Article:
Simon Singh’s non-profit organization, the Good Thinking Society, achieved an important milestone for science-based health care in the UK last week (November 13th, 2015). After a long and storied campaign, his organization finally successfully petitioned the Department of Health to consider blacklisting homeopathy. The National Health Service (NHS), which provides the public funding for prescription medication, maintains a Schedule 1 ‘Blacklist’ of products that are not funded and may not be prescribed by physicians. Despite the fact that the NHS itself admits homeopathy doesn’t work, it has enjoyed full funding and prescription status up until now. Multi-billion dollar profits from the homeopathy industry provide for powerful lobbying, helping to keep it off the list and on the shelves. Follow these links to learn more.
- BBC News – http://www.bbc.co.uk/news/health-34744858
- Simon Singh debating Peter Fisher on BBC 2’s Victoria Derbyshire show – http://www.bbc.co.uk/news/health-34810016
- Guardian – http://www.theguardian.com/lifeandstyle/2015/nov/13/homeopathy-prescription-banned-from-nhs
Simon Singh is a true skeptical hero who put his career and future on the line when he challenged chiropractors several years ago. His actions led to libel reform in the UK. Now he is standing up to the sugar water moguls. Bravo Simon!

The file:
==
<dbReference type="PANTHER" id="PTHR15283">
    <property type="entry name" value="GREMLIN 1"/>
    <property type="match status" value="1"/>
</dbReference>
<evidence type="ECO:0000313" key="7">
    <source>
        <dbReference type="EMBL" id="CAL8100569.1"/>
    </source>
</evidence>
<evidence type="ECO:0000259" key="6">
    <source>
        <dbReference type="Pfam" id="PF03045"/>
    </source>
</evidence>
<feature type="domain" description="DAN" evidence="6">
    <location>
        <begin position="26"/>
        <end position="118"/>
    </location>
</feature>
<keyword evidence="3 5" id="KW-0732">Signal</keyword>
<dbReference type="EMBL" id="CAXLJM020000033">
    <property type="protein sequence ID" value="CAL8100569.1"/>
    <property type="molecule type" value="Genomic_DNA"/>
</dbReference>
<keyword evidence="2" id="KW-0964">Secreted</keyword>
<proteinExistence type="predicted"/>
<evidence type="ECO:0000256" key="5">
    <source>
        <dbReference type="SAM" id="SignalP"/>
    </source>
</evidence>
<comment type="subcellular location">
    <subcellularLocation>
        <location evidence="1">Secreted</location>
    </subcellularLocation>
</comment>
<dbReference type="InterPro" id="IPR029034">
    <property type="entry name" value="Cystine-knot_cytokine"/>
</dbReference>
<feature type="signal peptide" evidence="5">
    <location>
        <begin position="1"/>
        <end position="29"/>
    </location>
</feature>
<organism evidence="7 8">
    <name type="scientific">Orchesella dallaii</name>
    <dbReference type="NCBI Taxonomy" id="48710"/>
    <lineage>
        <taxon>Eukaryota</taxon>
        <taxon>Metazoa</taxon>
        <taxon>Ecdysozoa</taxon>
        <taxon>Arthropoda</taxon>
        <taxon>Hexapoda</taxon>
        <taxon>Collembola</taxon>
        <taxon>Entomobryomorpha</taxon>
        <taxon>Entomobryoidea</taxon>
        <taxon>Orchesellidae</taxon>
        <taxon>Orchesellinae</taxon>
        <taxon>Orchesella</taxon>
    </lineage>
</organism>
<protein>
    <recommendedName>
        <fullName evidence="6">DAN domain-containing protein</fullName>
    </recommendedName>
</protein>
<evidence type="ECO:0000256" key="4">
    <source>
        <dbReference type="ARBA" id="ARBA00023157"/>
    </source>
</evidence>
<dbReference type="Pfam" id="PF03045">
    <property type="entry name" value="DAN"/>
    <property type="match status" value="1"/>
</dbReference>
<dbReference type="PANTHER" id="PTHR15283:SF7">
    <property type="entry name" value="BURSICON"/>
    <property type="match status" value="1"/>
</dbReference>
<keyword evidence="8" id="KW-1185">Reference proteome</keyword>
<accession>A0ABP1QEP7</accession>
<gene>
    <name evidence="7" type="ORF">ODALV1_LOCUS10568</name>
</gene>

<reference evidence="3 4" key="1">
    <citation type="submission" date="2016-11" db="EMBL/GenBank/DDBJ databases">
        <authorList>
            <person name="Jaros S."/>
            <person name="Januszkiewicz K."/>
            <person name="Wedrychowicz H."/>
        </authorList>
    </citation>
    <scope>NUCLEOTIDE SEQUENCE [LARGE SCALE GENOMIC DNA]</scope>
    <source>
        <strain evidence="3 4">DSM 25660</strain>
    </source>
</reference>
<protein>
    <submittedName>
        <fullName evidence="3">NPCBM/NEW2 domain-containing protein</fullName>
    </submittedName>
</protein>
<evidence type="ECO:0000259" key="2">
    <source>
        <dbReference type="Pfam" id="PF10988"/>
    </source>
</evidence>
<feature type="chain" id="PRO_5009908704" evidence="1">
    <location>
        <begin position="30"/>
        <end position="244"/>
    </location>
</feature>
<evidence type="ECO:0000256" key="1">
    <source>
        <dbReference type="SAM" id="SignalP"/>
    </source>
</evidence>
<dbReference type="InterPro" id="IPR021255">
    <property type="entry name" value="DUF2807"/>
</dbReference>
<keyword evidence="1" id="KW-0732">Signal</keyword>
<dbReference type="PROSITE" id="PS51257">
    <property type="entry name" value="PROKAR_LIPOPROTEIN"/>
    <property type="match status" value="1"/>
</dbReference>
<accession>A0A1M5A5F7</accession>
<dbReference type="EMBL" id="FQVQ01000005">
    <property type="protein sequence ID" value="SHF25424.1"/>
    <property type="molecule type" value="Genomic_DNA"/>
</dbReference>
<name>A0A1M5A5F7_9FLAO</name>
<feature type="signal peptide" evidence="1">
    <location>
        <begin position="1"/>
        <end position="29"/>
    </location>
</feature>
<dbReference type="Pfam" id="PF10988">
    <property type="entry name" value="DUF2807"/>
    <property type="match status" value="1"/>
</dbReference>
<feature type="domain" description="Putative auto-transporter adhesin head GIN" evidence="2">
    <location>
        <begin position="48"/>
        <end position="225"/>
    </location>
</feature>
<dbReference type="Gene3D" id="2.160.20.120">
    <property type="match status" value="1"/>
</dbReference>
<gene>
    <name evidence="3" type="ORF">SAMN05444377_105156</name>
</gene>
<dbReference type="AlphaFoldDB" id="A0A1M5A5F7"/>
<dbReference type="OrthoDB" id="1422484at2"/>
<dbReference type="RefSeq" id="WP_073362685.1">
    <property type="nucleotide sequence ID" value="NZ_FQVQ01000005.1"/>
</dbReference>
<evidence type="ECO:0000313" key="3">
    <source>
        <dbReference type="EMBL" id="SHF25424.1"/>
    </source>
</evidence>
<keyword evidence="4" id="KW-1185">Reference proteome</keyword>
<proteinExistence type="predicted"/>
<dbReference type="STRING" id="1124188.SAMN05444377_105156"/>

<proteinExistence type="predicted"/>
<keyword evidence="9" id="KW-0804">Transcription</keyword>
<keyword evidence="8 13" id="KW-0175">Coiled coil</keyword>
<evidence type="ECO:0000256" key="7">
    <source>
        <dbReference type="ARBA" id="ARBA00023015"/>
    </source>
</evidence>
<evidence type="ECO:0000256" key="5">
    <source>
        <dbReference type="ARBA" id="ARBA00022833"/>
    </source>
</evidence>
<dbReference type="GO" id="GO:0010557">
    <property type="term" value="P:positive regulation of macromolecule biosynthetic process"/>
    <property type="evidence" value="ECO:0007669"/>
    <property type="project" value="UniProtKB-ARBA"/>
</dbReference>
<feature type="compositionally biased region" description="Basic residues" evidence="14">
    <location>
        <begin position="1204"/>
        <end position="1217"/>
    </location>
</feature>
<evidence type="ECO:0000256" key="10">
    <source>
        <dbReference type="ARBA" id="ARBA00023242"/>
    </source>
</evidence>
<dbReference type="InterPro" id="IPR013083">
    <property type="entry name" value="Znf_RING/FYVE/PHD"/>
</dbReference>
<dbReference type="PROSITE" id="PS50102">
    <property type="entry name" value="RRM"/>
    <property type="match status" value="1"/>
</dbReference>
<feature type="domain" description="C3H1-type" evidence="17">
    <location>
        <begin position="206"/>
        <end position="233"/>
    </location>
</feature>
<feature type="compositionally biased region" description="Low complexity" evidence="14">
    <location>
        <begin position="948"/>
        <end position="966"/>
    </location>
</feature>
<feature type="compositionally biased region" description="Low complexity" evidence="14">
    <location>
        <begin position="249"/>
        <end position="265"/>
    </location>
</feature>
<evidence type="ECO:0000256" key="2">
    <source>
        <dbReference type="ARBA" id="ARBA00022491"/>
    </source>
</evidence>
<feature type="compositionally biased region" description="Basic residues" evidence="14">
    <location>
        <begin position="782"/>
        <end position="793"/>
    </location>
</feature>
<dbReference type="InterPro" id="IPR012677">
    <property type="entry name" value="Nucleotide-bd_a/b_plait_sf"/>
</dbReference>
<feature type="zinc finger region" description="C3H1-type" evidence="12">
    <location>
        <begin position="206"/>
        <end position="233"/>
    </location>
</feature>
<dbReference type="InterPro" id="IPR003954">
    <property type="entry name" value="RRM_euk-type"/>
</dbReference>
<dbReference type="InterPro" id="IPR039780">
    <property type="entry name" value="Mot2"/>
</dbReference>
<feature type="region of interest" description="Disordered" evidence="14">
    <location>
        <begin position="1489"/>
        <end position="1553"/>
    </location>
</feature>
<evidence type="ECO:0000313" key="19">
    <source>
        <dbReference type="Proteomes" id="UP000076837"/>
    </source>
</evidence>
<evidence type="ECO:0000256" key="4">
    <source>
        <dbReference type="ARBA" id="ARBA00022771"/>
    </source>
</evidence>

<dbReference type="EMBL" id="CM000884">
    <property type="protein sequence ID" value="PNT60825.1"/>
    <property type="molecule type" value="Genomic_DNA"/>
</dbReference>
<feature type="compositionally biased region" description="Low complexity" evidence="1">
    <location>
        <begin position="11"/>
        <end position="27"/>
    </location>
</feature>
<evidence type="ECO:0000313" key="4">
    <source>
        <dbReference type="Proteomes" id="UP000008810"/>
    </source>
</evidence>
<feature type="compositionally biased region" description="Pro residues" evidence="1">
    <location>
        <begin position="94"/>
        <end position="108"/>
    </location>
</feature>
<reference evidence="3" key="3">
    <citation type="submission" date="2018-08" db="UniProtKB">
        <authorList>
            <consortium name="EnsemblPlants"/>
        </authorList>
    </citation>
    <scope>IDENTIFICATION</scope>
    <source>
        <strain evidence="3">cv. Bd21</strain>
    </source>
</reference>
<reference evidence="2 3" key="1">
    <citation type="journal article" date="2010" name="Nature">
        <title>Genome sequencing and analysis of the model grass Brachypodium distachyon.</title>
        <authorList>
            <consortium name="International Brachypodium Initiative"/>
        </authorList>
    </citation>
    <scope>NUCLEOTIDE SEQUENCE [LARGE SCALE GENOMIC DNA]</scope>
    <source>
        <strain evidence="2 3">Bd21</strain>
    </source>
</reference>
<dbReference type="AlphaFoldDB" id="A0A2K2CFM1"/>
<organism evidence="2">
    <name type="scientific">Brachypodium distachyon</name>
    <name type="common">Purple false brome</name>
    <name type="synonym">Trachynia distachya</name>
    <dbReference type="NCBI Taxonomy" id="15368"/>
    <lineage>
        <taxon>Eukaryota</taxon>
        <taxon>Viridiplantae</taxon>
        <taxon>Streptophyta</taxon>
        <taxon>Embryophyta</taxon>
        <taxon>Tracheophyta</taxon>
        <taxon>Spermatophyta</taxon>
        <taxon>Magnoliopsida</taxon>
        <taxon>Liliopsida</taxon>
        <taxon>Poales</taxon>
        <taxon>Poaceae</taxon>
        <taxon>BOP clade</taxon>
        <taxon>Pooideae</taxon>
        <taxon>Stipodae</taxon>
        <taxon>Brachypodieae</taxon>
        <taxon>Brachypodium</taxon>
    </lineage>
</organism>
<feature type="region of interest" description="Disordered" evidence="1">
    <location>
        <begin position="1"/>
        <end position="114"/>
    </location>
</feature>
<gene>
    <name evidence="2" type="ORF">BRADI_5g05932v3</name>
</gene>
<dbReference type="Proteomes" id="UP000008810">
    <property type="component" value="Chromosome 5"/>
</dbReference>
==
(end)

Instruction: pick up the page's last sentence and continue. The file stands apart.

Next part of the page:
On the other side of the pond, the US Federal Drug Administration and the Federal Trade Commission, which regulates drug advertising, will soon conclude hearings considering homeopathic product efficacy and safety, as well as the claims made by homeopathy advertisers. The FTC proposes a requirement that labels and advertising acknowledge that homeopathic preparations have not been tested for efficacy or safety. Unfortunately the products will remain on shelves, right next to the real drugs. Whenever someone chooses sugar water over a real treatment there is a risk of harm being done so I hope the FTC goes further and recommends putting homeopathy behind the counter or in a new and properly labelled “fake but expensive, and possibly dangerous stuff” section of the store, right next to the “diet candy”. Danger comes not only from the delay of real treatment. Some homeopathic products, in a monumental twist of irony, are sneakily toxic. Some manufacturers, wanting their products to actually have some kind of effect, surreptitiously add active ingredients without listing them on the label, or do not dilute them as much as advertised, causing serious health problems.
As I wrote about recently, Health Canada has also recently acted to tighten up homeopathy labeling. This is a trend we can all feel good about.
Image from the Good Thinking Society homepage.